The ironies of Christmas
Have you ever noticed that we ask a lot of our kids during the holiday season? I am not talking about good behavior, although that does come into play, but I mean in general. We ask them to do things which we normally encourage them NOT to do. Each and every time they make me laugh. It keeps the holidays light!
Here are just a couple of the many ironies of Christmas I have noticed.
Sitting on Santas lap:
On average, we tell our children, “Stay away from strangers” not so during the holidays.
During the holidays, we stand in a line for hours on end sometimes just so they can sit on an older man’s lap, whom they have never met. We then encourage them to tell him presents they want to get for Christmas. When they cry or refuse to go up to him we get stressed, even down-right angry! SIT ON HIS LAP! I need that picture, SMILE!!!
Ornaments, really decorations of all shapes and sizes:
On average, we keep our homes in general kid friendly. I mean why torture yourself on a daily basis with a crystal vase that your child just has to touch.
During the holidays we put out VERY fragile decorations that if they break are often not replaceable. Better still they are in general fun colors and sparkly. Because no child likes sparkles! We tell them not to touch. Then we spend an entire month stressing that they will. Believe me, they will touch them.
On average, we try to keep excesses of sugar away from our kids and really ourselves. Who needs the extra calories and the cookie guilt. I have named it because it is a condition I go through every year.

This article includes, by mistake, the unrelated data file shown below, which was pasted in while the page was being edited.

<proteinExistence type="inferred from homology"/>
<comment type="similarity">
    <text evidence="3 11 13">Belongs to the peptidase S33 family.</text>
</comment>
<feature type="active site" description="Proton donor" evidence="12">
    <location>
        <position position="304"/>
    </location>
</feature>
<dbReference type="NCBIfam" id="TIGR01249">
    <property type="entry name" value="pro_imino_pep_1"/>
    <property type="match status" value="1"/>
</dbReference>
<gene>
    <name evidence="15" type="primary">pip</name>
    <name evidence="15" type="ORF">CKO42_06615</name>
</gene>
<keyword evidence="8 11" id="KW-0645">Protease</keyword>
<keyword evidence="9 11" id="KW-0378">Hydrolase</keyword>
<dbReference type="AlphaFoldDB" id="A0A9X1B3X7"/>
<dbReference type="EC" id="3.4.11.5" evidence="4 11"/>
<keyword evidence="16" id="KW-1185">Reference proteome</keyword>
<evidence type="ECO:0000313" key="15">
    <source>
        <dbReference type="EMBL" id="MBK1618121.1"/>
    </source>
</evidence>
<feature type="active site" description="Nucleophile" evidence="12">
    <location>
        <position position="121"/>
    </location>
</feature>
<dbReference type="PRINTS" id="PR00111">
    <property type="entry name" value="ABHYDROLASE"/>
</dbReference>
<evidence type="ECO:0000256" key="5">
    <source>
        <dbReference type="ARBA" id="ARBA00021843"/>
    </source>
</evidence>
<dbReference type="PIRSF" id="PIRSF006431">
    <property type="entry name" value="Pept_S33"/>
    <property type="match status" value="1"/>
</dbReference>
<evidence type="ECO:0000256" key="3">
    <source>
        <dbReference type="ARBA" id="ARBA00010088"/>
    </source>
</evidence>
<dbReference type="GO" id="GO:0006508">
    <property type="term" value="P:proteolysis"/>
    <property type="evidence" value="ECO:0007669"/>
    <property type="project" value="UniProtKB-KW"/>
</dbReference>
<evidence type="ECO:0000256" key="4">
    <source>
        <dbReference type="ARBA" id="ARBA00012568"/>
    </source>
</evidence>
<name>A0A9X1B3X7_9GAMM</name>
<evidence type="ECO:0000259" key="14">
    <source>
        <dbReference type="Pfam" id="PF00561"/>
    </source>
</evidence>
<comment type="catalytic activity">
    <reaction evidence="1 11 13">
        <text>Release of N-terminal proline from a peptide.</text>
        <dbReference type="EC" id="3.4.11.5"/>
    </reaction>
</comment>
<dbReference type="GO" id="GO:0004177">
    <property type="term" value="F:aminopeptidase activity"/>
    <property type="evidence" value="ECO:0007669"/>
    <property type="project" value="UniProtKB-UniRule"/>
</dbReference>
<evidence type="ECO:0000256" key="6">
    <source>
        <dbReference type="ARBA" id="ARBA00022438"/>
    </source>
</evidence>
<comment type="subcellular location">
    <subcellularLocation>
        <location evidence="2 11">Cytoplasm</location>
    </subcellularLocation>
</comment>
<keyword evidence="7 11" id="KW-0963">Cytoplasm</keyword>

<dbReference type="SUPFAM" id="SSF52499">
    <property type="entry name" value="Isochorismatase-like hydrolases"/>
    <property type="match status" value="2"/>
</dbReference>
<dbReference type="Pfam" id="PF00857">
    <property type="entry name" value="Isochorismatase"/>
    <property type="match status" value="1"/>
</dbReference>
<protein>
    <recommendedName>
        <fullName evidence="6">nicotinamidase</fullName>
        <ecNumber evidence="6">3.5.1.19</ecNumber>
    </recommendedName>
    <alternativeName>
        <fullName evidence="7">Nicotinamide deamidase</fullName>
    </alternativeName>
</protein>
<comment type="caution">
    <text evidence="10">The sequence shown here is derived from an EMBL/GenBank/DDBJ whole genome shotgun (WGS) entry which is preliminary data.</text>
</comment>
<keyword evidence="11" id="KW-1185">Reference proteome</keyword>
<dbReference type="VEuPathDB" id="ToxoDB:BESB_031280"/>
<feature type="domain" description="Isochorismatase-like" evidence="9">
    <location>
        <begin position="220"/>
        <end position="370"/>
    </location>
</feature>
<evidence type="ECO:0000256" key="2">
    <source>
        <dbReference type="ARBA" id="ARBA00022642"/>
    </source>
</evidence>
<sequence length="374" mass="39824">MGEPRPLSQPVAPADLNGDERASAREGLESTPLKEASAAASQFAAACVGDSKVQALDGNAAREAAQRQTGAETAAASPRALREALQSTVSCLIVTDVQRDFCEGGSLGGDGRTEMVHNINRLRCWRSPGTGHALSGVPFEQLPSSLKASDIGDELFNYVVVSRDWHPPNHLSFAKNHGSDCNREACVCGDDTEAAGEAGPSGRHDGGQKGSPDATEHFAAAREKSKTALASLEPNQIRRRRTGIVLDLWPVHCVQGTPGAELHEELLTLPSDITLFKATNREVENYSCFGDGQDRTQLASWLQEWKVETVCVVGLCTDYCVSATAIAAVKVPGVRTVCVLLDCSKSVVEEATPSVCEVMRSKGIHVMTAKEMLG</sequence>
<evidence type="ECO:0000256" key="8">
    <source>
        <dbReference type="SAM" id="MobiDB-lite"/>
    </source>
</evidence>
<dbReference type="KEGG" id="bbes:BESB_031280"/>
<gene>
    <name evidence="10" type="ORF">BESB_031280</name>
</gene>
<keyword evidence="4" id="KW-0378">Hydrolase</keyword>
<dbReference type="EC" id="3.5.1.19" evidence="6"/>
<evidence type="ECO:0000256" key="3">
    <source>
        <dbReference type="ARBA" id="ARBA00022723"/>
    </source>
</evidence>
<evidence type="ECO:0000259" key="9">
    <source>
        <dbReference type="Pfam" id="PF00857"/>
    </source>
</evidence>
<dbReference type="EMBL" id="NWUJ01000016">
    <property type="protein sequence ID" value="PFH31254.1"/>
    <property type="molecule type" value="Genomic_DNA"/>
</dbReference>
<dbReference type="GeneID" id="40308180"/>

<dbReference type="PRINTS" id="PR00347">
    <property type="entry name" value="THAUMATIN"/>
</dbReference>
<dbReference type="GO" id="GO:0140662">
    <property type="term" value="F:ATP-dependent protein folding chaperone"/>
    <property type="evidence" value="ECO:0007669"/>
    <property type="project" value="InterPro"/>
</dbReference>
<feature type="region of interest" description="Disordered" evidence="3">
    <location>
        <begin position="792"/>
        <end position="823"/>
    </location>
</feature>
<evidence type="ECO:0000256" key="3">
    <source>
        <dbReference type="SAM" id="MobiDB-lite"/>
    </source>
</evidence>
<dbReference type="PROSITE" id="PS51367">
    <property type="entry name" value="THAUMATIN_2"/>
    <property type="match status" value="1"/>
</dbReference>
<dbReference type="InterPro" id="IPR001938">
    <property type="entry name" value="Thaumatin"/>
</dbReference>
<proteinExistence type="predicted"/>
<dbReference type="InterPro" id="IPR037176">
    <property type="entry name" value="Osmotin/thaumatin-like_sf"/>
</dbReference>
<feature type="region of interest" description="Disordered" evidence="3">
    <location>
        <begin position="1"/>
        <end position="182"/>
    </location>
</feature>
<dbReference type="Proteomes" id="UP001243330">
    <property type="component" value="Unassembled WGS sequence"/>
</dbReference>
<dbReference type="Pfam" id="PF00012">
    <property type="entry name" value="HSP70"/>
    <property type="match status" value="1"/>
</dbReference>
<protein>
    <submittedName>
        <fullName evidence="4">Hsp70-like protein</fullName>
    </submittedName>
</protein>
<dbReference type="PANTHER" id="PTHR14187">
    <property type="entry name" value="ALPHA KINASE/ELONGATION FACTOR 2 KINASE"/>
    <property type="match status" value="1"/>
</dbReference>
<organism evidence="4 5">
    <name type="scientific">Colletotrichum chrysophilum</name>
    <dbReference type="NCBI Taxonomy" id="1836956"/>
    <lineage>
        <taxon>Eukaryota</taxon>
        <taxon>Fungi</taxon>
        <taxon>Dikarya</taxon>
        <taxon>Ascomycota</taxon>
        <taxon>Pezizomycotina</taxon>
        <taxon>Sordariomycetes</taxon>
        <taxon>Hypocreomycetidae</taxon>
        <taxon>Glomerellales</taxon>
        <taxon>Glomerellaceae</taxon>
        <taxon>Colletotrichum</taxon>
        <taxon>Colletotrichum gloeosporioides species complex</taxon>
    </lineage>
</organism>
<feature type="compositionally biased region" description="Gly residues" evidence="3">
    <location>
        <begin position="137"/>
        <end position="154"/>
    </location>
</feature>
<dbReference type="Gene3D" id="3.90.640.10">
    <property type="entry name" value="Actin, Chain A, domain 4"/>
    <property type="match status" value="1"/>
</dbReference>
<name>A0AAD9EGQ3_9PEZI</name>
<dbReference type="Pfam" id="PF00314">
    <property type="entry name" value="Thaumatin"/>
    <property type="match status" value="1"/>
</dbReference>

During the holidays, we not only make cookies and generally have them sitting around the house but we make TONS of cookies!!! I can safely say I make at least 12 dozen a year, that is 144 cookies. Granted we do not eat all of them, but probably a good portion.
On average, we tell children to behave and listen. Sometimes they do, sometimes they don’t but when they ask, “Why?” the answer tends to be, “because I said so.”
During the holidays, we not only have the golden ticket of “Santa is watching!” but often times we have an elf and sometimes even daily reports. I have the phone number for Santa. As well as his email and we text on a daily basis. Just kidding, but I do know some parents who claim this! I do not take away from the fact that, “Santa watching” helps with all of the added sugar and breakable objects around the house but I refuse to overuse it.
On average, we try to set our children’s expectations as to what they deserve versus what they demand. I refuse to allow my daughter to get a toy in the store because she is misbehaving. I would rather she scream through the entire store, embarrassing me to no end, and we leave without anything, then re-enforce her poor behavior. Parents today often complain that their children feel entitled and expect ridiculous amounts of things, usually they don’t get them but…
During the holidays, I have noticed people give their kids whatever they want. It is extravagance the whole month. Then Christmas morning gets here and OMG these homes just EXPLODE with toys and clothes and electronics. OH MY! Then not two days later and the parents are complaining that the children were not grateful and are back to misbehaving. Maybe that is because they just received the sun, moon, and sky and had to do nothing for it. I am not saying don’t get your kids presents but keep it in perspective.
I think during this time of year for some reason we throw the rule book out the window and keep trucking. We pump our kids full of sugar, let them watch all the Christmas movies they can handle, tell them not to touch anything, and love them a little bit more because we get to see everything magical through their eyes.
We ask a lot of not just our children during this time of year but also ourselves. Enjoy every cookie and cocoa filled moment!!!
Kristin – The Perfectionist Mom
Get more MOMentous Motherhood in your inbox
Subscribe to our mailing list for FREE Printables, Funny & touching stories, Tasty recipes & Amazing products, hard to find anywhere else!
Thank you for subscribing.
Something went wrong.